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Chesterfield Township — State, federal, and local officials gathered Monday to break ground on the future site of a new veterans' home.

The ceremony celebrated what is envisioned as home-like environment for 128 veterans on tree-clustered, overgrown acreage that was once the Sebille Manor and  provided housing for those on active duty at nearby Selfridge Air National Guard Base.

Construction on the Macomb County facility is expected to begin in the spring of 2019 and to be completed by fall of 2021. It will be the first veterans' facility built in southeast Michigan and the first built in the state in 132 years.

The only other veterans' homes are the Grand Rapids Home for Veterans, which was opened in 1887 as the Michigan Soldiers’ Home, and the D.J. Jacobetti Home, which opened in a renovated medical building in Marquette in 1981.

The new facility planned in Macomb County and a new one to be built in Grand Rapids, will be undertaken with $108 million in government funding — $42 million from the state and the rest from the federal government.

“This is an example of good government coming together,” said Gov. Rick Snyder. “It’s not about politics. It's about agreeing on doing what is right. The veterans have served us and it's past due time we served them..

“What an idea … let’s put a facility near where our veterans are,” said Snyder.

Snyder and others at Monday's ceremony said the Grand Rapids veterans home has done a good job at helping vets, but those needed that help — and their families and friends — had to go to the western side of the state, even though an estimated one-third of Michigan's 600,000 veterans live in Macomb, Oakland and Wayne counties.

The concept, a modern home-like setting with state-of-the-art care, resulted from recommendations of a work group led by the Michigan Veterans Affairs Agency; the hope is it will be the first of six additional facilities built in Michigan, said James Robert Redford, director of the state agency.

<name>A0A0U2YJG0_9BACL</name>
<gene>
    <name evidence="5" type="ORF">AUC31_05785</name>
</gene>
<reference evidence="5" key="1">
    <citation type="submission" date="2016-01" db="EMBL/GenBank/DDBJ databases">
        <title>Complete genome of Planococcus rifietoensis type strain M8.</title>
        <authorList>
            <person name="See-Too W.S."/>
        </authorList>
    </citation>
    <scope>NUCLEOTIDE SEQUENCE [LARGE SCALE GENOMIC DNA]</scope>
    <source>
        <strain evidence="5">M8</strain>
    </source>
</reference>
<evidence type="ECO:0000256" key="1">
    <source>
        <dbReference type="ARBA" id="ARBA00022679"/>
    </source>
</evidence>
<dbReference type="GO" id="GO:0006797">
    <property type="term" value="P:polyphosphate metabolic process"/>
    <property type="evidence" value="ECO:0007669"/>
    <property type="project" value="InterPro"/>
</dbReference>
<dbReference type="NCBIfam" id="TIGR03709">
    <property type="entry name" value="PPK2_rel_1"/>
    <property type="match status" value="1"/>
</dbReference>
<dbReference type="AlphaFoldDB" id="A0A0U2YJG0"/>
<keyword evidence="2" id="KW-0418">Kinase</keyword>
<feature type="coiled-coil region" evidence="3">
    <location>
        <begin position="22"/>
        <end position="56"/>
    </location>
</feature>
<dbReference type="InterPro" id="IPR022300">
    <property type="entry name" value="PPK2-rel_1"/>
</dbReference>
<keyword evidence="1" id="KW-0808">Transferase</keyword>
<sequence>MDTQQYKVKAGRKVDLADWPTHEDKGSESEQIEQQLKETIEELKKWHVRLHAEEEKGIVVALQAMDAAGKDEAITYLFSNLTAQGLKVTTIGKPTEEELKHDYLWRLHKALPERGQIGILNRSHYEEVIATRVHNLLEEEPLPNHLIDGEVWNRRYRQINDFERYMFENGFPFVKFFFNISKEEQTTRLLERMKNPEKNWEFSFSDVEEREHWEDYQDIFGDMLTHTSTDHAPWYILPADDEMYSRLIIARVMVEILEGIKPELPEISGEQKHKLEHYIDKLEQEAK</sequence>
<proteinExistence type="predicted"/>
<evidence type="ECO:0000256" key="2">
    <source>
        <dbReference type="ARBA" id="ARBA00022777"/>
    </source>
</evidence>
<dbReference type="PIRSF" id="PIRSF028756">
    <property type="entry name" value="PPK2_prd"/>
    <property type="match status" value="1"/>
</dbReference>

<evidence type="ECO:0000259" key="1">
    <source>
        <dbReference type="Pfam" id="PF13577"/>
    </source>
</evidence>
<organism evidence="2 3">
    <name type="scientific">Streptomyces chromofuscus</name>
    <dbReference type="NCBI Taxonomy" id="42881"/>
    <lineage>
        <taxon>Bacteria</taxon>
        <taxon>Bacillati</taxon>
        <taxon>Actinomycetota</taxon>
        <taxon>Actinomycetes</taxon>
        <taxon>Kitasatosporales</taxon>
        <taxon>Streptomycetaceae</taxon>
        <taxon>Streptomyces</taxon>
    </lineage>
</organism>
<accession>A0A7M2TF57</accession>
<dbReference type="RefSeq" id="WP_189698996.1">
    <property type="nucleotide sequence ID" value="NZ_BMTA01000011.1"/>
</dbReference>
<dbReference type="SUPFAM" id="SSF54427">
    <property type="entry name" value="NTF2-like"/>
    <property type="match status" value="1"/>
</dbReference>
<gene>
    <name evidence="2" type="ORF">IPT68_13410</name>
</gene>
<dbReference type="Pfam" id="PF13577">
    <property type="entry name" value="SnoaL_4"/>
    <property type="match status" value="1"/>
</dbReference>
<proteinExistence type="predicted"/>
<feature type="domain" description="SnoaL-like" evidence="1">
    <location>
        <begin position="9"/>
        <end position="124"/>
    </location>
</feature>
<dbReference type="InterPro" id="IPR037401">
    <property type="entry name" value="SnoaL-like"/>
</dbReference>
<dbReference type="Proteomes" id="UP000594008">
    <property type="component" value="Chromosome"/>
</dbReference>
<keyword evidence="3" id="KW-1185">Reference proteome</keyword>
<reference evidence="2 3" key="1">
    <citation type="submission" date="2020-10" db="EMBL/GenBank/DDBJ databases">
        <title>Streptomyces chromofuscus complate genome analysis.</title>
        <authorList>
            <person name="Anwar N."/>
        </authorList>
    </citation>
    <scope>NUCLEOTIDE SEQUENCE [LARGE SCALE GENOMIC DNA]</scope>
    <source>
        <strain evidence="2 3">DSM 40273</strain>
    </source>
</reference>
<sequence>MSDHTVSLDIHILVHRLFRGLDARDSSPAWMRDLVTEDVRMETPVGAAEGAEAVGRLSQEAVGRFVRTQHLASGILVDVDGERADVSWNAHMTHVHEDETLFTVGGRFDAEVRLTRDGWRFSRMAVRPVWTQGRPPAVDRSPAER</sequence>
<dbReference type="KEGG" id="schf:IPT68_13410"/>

“We have a detailed blueprint and shared deep commitment to serve our state’s veterans,” Redford said. “…We honor their service. We honor their sacrifice. It is our honor to serve them now.”

Several veterans organizations attended the ceremony. Pat Daniels, a Vietnam veteran and chairman of the Veterans Association of Macomb, agreed the planned facility is needed and overdue.

“One hundred and thirty-two years overdue,” said Daniels. “It's unconscionable there has not been one in Macomb, or Oakland or Wayne counties. Of course, we are happy at it being built and look forward to more.

Robert Troost, another Vietnam veteran, traveled from his home — the Grand Rapids facility — to attend the event.

“I’m originally from Holland (Michigan) and lived in the facility for five years,” Troost said. “The plans are to build a new one in Grand Rapids and this concept is really good. It's not institutional; it's like a home. Will help make people feel they are more a part of society.”

Each home will serve 128 veterans who will reside in four smaller houses, each with their own bedroom and bathroom and common gathering and kitchen spaces. The smaller houses will connect with a community center with clinics and therapeutic services. Other envisioned amenities include; larger spaces for community meetings, courtyards and green spaces, even a barber shop or hair salon.

mmartindale@detroitnews.com

(248) 338-0319

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